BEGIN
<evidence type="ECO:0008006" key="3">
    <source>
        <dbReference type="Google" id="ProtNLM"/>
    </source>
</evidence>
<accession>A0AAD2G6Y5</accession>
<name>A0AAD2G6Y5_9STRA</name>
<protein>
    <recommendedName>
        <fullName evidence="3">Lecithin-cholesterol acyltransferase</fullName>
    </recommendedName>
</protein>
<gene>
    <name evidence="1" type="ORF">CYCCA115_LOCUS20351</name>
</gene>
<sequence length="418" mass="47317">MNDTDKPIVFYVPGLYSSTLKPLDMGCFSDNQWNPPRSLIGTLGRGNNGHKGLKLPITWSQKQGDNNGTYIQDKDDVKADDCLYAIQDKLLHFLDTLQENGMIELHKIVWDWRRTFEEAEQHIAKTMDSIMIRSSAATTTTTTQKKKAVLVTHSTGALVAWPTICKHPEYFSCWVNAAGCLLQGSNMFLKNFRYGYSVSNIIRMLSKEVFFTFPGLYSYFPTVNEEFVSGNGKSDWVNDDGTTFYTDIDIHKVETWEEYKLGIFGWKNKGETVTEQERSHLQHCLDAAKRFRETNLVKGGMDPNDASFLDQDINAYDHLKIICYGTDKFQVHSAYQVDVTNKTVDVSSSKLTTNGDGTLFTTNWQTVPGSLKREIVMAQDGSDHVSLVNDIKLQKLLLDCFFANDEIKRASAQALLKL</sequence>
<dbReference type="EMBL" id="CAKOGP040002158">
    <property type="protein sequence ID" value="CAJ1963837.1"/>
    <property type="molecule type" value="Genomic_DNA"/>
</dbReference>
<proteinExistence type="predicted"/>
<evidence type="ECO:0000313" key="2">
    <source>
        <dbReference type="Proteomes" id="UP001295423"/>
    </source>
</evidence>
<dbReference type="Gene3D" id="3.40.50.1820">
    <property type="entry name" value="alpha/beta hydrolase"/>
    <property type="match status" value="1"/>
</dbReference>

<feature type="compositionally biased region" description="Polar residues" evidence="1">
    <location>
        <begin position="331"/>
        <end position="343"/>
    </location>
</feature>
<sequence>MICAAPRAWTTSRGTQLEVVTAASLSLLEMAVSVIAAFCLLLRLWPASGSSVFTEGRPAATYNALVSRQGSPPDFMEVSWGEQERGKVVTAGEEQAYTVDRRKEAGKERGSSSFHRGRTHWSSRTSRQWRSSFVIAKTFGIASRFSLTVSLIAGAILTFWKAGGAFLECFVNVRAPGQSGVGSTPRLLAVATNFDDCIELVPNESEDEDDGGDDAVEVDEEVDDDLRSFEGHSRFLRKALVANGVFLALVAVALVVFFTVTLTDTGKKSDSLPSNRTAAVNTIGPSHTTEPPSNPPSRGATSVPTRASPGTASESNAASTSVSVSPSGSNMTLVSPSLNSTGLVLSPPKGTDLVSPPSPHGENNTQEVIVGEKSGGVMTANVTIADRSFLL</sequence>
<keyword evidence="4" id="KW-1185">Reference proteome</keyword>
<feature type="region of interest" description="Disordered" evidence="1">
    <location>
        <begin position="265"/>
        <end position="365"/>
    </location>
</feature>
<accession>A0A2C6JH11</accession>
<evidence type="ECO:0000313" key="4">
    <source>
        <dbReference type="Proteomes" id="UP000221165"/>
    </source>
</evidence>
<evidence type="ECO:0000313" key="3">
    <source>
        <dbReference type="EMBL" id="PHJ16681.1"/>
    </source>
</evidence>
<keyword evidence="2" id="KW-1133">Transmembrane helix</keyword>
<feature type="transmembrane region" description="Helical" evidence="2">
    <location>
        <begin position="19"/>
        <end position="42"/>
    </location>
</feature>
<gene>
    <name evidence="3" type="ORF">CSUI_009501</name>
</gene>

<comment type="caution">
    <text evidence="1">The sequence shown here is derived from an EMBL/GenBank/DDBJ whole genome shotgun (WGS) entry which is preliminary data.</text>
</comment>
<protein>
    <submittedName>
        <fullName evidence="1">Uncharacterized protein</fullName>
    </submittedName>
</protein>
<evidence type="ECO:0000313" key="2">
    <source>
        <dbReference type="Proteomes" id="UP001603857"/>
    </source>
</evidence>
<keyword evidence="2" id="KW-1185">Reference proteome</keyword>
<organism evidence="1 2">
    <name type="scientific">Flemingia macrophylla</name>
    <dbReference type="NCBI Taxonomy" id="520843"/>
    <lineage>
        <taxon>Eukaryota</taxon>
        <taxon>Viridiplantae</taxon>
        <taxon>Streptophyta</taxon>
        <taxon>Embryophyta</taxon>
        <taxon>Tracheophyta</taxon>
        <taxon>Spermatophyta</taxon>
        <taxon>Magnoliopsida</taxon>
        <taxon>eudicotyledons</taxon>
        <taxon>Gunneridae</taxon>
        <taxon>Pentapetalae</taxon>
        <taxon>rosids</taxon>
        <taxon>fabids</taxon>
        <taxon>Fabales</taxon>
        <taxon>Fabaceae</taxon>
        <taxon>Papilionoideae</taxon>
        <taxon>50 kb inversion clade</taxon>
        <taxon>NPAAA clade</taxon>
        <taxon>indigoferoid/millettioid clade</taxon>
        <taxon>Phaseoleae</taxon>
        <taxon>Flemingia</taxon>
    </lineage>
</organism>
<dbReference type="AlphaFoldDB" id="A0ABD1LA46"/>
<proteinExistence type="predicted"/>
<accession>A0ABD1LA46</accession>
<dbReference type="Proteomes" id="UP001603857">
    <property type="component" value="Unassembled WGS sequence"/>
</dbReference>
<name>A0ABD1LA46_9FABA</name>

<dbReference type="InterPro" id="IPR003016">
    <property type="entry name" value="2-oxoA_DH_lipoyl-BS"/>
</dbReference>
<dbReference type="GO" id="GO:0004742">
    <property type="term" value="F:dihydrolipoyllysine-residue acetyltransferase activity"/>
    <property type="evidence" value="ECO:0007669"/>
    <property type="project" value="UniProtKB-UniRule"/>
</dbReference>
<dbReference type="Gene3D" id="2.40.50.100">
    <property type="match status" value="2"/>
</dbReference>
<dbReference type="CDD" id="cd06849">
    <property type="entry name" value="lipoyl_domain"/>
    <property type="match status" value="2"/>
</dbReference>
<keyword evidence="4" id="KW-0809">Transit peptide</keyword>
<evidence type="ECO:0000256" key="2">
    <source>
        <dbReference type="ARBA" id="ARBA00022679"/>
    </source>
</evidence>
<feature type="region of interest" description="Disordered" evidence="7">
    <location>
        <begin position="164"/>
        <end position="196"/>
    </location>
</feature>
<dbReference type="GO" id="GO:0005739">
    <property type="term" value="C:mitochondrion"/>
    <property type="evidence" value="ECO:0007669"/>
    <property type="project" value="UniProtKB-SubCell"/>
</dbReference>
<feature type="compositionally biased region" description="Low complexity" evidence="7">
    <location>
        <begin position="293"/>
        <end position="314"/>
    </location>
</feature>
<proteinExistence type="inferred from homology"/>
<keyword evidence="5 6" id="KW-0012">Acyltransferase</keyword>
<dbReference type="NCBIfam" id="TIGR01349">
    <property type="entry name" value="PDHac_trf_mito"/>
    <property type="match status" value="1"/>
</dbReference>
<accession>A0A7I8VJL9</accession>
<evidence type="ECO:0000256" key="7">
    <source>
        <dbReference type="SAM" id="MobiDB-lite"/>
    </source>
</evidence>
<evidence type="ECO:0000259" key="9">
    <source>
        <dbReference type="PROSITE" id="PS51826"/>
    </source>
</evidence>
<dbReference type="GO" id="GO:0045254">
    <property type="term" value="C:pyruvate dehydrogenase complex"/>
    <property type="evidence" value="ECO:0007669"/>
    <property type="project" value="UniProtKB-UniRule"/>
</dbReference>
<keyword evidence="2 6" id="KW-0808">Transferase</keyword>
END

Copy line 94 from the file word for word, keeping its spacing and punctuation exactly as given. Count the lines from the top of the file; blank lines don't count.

        <taxon>rosids</taxon>